If the objective of policy is to maximise domestic aggregate utility (and that should always be the objective of policy[1]), the trade-policy aspect can only be achieved by removal of all tariffs, quotas, excise, and other barriers to trade: if other nations want to beggar their citizens, that should be their problem. (This is kinda obvious if you understand mathematics: imposing any constraint on a system will always prevent it from finding the local maximum, except if the constraint is non-binding – in which case it can be done away with).

        The actual objective of government trade policy is quasi-mercantilist, and is designed to protect some industries from competition at the expense of the economy at large. They always use the same set of dishonest tropes: sectoral employment, employment in related industries, and so forth. As usual, they deliberately attempt to prevent any discussion of Bastiat’s TWINS (That Which Is Not Seen) – namely, the reduction in output that is caused by the requirement to fund the burwaucratic machinery that is required to ‘manage’ trade policy, and the loss of consumer and producer surplus that arises in markets that are subject to tariffs, subsidies, and quotas.

        The people involved in this charade know exactly what’s what (much like those in the climate charade): they also know that being part of a .gov gray train is the highest-alternative use of their time.

        [1] the actual objective of all policy is the enrichment of a clique of politically-connected professional parasites: publicly promulgated objectives claim otherwise, for obvious reasons.

        FWIW: I did study International Economics (at third year and Honours – on my way to a First) and also helped train guys from places like ABARE in how to model traded ag in a sectoral CGE model. The think tank I was at in the 90s played a big role in prior philosophical battles over tariff reduction (on TCF, motor vehicles and so forth), and one of the 15 ‘stochastic scenarios’ in my PhD thesis was the effects of varying the pace of tariff reform. (I never submitted the stupid thing: I got hired out of academia and into financial markets before my 2nd PhD scholarship extension ran out, and a PhD in Economics is pointless unless you want to be an academic or a high-end welfare recipient [i.e., public servant]).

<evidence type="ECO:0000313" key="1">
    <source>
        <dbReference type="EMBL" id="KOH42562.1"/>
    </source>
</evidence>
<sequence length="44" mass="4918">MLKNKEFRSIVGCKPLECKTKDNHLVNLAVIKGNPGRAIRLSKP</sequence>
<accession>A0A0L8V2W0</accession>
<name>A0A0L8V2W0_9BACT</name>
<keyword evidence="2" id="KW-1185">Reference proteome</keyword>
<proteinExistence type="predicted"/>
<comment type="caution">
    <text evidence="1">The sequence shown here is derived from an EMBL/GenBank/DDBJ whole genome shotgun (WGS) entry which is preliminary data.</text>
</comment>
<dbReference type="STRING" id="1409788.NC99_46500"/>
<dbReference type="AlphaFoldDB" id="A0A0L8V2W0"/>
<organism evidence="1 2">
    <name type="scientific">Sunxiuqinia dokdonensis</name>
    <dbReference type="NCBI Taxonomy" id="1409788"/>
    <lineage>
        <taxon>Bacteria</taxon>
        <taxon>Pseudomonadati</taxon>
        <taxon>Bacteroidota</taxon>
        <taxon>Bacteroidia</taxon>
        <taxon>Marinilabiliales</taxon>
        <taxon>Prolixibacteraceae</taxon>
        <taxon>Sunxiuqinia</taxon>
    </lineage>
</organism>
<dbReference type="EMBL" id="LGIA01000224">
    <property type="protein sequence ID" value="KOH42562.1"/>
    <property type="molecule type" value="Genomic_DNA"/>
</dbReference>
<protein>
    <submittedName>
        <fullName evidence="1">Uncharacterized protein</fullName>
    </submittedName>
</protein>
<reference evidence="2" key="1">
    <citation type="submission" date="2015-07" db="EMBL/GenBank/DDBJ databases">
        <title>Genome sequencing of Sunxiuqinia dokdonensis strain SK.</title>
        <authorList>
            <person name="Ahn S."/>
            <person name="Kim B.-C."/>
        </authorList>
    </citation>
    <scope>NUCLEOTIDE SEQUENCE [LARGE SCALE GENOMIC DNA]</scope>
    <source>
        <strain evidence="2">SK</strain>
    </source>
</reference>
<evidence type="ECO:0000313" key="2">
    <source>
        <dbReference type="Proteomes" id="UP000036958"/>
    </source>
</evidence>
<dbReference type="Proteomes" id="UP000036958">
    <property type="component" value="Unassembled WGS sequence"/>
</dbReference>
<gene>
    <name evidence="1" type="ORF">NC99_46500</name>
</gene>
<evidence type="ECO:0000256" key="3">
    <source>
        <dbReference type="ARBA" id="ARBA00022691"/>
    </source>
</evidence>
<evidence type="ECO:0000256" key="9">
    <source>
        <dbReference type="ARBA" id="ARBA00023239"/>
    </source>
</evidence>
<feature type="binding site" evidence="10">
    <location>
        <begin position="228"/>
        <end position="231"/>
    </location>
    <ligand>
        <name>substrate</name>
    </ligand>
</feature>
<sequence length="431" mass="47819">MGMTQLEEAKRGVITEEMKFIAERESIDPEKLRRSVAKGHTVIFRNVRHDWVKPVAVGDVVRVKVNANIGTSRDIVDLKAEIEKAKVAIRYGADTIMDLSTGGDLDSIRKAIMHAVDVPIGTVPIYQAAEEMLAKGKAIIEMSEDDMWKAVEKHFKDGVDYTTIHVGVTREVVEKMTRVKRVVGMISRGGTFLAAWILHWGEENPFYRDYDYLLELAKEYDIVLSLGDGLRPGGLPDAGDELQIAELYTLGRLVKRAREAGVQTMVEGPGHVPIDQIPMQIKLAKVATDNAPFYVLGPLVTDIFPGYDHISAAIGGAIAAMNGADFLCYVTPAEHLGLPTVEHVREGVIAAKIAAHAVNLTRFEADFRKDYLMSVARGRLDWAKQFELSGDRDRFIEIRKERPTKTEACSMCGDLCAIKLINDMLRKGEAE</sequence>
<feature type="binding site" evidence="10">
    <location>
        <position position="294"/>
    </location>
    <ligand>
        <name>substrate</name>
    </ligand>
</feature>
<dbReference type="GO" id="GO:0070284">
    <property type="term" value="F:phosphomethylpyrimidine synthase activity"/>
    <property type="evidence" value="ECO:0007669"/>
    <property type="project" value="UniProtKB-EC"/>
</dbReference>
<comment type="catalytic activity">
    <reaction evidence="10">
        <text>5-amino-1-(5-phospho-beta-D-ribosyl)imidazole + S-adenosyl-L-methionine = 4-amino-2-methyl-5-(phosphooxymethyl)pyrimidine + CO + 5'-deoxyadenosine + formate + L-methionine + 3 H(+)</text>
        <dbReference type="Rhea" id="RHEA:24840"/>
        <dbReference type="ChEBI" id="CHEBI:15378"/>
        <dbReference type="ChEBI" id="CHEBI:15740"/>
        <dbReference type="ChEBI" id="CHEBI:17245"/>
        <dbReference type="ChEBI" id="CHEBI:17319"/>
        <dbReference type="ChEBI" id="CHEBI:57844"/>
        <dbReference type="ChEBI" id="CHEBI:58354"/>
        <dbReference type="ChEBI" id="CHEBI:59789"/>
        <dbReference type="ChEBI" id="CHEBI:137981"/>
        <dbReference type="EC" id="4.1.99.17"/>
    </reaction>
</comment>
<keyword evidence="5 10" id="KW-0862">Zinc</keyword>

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      • #
        tom0mason

        Dennis,

        You said This is one reason it is sometimes referred to as “laissez-faire trade” or “trade liberalization.” Governments with free trade agreements (FTAs) do not necessarily abandon all control of taxation of imports and exports. In modern international trade, very few so-called FTAs actually fit the textbook definition of free trade.

        And all people in all nations should be aiming for “laissez-faire trade” or “trade liberalization.” governments!
        We should be voting in elections for those who espouse such ideas, and want real free the market conditions. Conditions that allow new trade, generating new wealth and new employment, and allow the inefficient traders and methods to die with dignity.
        The only people against such ideas are caught in the trap of old money elites controlling their lives. Allow yourself to think outside others versions of the commercial world, think about how so much could be improved with real free trade.

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      • #
        RoHa

        Academic economists have a track record of advocating policies which are disastrous for the people on the ground.

        30

    • #
      OriginalSteve

      EU gets its own army?

      Sounds like a Praetorian Guard….mind you, I suspect once the plebs work out they have been shafted, they might need it…

      30

  • #
    KuhnKat

    Instituting a Global EU one agreement at a time.

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    • #
      Dennis